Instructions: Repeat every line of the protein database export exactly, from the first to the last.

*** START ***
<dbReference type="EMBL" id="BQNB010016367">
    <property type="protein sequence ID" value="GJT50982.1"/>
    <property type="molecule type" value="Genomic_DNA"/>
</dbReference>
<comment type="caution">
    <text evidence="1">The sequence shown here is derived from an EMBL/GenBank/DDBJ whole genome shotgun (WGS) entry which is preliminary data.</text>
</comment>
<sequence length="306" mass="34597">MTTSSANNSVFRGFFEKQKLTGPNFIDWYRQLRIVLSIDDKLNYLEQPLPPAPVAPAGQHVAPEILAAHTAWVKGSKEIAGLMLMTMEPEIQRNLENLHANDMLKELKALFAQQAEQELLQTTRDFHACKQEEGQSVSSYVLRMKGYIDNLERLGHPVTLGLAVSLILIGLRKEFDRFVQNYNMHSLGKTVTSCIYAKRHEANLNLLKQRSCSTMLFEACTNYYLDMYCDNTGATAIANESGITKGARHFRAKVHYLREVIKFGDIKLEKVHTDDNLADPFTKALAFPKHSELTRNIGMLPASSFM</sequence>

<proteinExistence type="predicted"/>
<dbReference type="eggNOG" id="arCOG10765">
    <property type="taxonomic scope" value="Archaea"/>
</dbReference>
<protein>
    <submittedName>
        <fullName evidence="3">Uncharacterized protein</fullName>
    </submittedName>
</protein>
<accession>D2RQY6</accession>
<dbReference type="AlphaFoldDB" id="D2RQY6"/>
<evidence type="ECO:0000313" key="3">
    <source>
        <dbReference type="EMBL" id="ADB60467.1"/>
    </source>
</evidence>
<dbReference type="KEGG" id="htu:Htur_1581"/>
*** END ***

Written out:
<dbReference type="EMBL" id="BQNB010016367">
    <property type="protein sequence ID" value="GJT50982.1"/>
    <property type="molecule type" value="Genomic_DNA"/>
</dbReference>
<comment type="caution">
    <text evidence="1">The sequence shown here is derived from an EMBL/GenBank/DDBJ whole genome shotgun (WGS) entry which is preliminary data.</text>
</comment>
<sequence length="306" mass="34597">MTTSSANNSVFRGFFEKQKLTGPNFIDWYRQLRIVLSIDDKLNYLEQPLPPAPVAPAGQHVAPEILAAHTAWVKGSKEIAGLMLMTMEPEIQRNLENLHANDMLKELKALFAQQAEQELLQTTRDFHACKQEEGQSVSSYVLRMKGYIDNLERLGHPVTLGLAVSLILIGLRKEFDRFVQNYNMHSLGKTVTSCIYAKRHEANLNLLKQRSCSTMLFEACTNYYLDMYCDNTGATAIANESGITKGARHFRAKVHYLREVIKFGDIKLEKVHTDDNLADPFTKALAFPKHSELTRNIGMLPASSFM</sequence>

<proteinExistence type="predicted"/>
<dbReference type="eggNOG" id="arCOG10765">
    <property type="taxonomic scope" value="Archaea"/>
</dbReference>
<protein>
    <submittedName>
        <fullName evidence="3">Uncharacterized protein</fullName>
    </submittedName>
</protein>
<accession>D2RQY6</accession>
<dbReference type="AlphaFoldDB" id="D2RQY6"/>
<evidence type="ECO:0000313" key="3">
    <source>
        <dbReference type="EMBL" id="ADB60467.1"/>
    </source>
</evidence>
<dbReference type="KEGG" id="htu:Htur_1581"/>